Overweight smokers need not apply for the top job at Public Health - Dayton & Montgomery County.
The health department this week adopted new employment policies taking effect next year that will require the health commissioner to be nicotine- and tobacco-free and maintain a body weight that “exemplifies a healthy standard of life.”
“If you’re going to try to motivate the entire community to live a healthy lifestyle … we need to set the tone, and the health commissioner needs to practice what he or she preaches,” said Jim Gross, the incumbent Montgomery County health commissioner.
The weight restriction applies only to the commissioner, and the health department’s board of directors will determine the appropriate body weight for each new commissioner, Gross said.
But the zero-tolerance tobacco policy will apply to all new applicants beginning the first of next year, while board members, executives and certain employees already on the payroll will be given until April 1, 2014 to comply. In addition, only employees who don’t smoke or use tobacco will be considered for promotions.
“Anyone who wants to be promoted and is a tobacco user must agree to go through tobacco cessation every six months until they do become tobacco free,” Gross said. “If they cannot become tobacco free, they have to continue to try every six months.”
The tobacco ban will affect about 30 to 40 existing employees, mainly asbestos inspectors, individuals conducting smoke-free workplace inspections and those leading tobacco-cessation classes, Gross said, noting that the overwhelming majority of employees and board of health members already are tobacco-free.
Some employees will remain exempt from the tobacco-use provisions, Gross said, but they won’t be allowed to smoke while on duty or on paid breaks, not including lunch breaks.
The board voted Wednesday to implement the new policies after considering the long-term health consequences of smoking and tobacco use for its employees and the general public, according to Gross, who said the new policies are intended to lower the incidence of chronic diseases and the cost of covering employees’ medical expenses.
Smoking or exposure to secondhand smoke causes an estimated 443,000 premature deaths each year and costs the nation $193 billion in health bills and lost productivity, according to the Centers for Disease Control and Prevention. About a quarter of Ohio residents smoke, which is among the highest rates in the country, CDC statistics show.
A recent study by The Ohio State University College of Public Health found that companies incur an additional $6,000 per year in health-related expenses for employees who smoke versus those who do not.
“That’s an additional expense to taxpayers when you’re talking about the public sector,” he said, referring to the government-funded health department.
The health department is joining a number of companies and public entities in Ohio that have implemented tobacco-free hiring policies, including the Hollywood Casino in Toledo, Hamilton County Public Health in Cincinnati and the Cleveland Clinic.
The policies are highly controversial, often leading to claims of employment discrimination.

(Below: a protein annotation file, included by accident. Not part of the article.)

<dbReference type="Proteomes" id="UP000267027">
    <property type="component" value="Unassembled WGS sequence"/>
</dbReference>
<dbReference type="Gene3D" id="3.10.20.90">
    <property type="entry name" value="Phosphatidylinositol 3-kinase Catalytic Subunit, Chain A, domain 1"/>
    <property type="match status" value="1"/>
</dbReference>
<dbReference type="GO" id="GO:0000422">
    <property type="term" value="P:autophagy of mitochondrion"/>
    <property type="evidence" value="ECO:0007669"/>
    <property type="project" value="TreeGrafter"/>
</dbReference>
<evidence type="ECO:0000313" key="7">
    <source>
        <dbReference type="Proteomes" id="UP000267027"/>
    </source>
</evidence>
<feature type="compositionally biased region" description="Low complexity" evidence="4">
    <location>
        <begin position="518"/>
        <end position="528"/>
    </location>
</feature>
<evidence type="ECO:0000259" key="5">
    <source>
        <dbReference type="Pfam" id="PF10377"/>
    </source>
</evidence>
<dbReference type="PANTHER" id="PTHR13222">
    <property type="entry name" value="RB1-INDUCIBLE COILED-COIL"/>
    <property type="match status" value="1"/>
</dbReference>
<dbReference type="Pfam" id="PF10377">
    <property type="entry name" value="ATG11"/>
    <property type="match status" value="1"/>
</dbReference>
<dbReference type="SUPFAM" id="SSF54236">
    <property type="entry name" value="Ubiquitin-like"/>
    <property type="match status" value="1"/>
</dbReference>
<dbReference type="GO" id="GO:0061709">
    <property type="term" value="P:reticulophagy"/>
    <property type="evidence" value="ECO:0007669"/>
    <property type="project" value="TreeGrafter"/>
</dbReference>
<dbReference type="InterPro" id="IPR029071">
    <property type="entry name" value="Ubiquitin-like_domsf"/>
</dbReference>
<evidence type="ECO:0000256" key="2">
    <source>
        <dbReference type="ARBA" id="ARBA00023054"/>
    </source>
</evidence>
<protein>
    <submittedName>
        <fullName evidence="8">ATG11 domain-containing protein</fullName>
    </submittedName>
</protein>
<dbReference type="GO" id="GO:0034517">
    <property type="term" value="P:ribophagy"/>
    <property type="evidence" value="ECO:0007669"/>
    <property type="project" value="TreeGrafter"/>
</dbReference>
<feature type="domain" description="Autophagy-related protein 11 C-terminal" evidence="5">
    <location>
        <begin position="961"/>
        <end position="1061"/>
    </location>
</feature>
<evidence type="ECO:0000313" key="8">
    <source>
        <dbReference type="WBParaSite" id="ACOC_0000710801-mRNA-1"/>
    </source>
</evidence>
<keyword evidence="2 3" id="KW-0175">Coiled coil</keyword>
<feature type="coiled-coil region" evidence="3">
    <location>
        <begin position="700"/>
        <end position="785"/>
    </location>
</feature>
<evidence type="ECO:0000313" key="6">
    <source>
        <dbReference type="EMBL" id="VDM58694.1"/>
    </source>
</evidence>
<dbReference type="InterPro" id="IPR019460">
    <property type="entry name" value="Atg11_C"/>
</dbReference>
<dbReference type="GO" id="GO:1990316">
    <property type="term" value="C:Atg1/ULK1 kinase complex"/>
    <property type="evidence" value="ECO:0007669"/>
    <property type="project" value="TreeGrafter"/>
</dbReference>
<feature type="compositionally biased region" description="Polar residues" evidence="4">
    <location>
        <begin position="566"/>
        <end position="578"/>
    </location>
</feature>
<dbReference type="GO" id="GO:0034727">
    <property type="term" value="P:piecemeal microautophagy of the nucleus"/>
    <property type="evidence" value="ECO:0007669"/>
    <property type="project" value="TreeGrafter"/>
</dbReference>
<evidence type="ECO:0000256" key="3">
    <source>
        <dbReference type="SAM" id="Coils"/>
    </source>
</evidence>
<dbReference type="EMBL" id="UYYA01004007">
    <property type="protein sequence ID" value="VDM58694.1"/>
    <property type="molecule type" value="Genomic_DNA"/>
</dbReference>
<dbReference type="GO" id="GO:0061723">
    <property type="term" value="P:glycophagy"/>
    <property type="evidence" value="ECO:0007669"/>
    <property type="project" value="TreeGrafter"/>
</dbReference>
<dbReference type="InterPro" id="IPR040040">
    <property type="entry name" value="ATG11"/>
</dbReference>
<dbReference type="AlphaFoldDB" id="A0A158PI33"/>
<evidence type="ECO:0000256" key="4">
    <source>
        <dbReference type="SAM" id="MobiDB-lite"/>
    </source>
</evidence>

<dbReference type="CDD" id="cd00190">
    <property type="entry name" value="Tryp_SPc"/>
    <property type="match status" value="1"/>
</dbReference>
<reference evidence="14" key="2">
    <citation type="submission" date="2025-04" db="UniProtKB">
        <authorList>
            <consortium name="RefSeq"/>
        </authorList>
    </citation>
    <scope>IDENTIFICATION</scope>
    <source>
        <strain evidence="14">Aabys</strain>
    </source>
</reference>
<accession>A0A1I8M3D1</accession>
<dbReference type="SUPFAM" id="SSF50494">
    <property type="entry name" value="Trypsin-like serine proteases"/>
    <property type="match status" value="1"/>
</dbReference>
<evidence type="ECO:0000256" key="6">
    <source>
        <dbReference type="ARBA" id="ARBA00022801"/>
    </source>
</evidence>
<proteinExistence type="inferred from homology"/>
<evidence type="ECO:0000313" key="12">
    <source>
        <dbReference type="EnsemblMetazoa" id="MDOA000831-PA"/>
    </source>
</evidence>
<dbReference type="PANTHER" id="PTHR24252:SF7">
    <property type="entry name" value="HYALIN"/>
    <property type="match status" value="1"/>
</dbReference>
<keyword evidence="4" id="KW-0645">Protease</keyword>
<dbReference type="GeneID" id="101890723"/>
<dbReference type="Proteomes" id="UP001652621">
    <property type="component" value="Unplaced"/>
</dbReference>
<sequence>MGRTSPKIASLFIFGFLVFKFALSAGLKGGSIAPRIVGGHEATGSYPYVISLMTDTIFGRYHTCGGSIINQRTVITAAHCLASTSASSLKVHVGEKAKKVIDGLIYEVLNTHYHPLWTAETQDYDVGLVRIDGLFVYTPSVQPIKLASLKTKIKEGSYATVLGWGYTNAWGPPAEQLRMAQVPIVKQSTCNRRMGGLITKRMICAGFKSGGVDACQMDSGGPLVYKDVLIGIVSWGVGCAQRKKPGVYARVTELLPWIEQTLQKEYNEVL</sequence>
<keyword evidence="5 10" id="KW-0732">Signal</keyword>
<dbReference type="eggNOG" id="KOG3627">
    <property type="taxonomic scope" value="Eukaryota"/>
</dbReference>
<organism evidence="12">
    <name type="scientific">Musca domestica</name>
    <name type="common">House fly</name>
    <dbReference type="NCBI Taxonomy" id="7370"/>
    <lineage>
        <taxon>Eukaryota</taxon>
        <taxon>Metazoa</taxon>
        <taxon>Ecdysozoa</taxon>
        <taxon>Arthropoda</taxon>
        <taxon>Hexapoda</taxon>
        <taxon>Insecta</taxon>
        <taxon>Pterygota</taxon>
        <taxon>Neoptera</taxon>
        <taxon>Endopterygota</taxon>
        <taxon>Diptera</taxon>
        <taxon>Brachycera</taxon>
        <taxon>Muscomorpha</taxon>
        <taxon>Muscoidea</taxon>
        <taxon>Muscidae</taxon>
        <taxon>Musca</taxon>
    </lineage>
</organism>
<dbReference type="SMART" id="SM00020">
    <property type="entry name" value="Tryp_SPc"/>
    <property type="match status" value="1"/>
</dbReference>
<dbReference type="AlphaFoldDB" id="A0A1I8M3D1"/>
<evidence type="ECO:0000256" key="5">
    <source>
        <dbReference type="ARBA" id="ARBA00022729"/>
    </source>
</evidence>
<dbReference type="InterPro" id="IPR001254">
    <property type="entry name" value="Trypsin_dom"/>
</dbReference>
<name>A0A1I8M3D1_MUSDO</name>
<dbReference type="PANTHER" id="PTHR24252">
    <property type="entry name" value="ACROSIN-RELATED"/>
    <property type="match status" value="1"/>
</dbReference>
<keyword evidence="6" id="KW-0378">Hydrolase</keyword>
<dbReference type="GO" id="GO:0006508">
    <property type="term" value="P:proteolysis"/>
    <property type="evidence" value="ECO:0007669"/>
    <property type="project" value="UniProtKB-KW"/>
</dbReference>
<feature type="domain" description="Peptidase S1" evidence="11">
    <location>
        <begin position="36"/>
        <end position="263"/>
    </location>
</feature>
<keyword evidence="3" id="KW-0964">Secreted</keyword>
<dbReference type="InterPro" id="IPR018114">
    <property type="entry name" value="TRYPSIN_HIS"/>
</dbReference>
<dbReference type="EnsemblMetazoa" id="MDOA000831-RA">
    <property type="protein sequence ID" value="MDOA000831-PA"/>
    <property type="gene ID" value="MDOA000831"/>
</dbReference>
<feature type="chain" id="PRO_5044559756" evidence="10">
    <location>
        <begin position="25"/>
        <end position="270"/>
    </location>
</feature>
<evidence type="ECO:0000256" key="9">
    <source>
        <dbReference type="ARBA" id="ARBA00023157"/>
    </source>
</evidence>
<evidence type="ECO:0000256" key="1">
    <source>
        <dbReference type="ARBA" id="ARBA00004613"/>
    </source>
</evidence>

But Ohio — unlike many other states — does not have so-called “smoker protection” laws that prohibit employers from making employment decisions based on tobacco use.
After consulting with legal experts, Gross said he doesn’t anticipate any legal challenges to the health department’s tobacco-use policies.
“We don’t expect 100 percent agreement with the policy,” he said. “But we are comfortable with the policy we passed. We did our due diligence because we wanted to make sure to protect the taxpayers from any legal challenges.”
Public Health - Dayton & Montgomery County Nicotine/Tobacco Policy
New Applicants and Employees Hired After Jan. 1, 2014
* Applicants for employment at Public Health will be asked about their use of nicotine and tobacco on the pre-employment application.
* Applicants who declare use of nicotine or tobacco use will not be considered for employment. Applicants may reapply for a position after they have been nicotine or
tobacco-free for 90 days.
* Employees hired after Jan. 1, 2014 shall not use nicotine or tobacco products at any time. Upon reasonable suspicion that such employee is using a nicotine or tobacco
product, they shall be subject to mandatory testing. A positive test for nicotine shall be sufficient cause for termination.
* Current employees hired before Jan. 1, 2014 and unaffected by other requirements will not be impacted by this new applicant hiring provision unless they leave the
organization and later apply for re-employment.
Current Employees and Officials as of Jan.1, 2014
* Current employees and program contractors shall not use nicotine/tobacco products while on duty (including paid breaks) or while on paid administrative leave. Those
employees and program contractors may use nicotine replacement therapy products. Employees have 90 days from the effective date of this policy to comply with this
* Current employees are encouraged to participate in cessation programs sponsored by Public Health or other approved programs. These programs may include nicotine
Photo gallery: There are some famous people who would not meetthe new criteria to be Montgomery County health commissioner. See who they are at MyDaytonDailyNews.com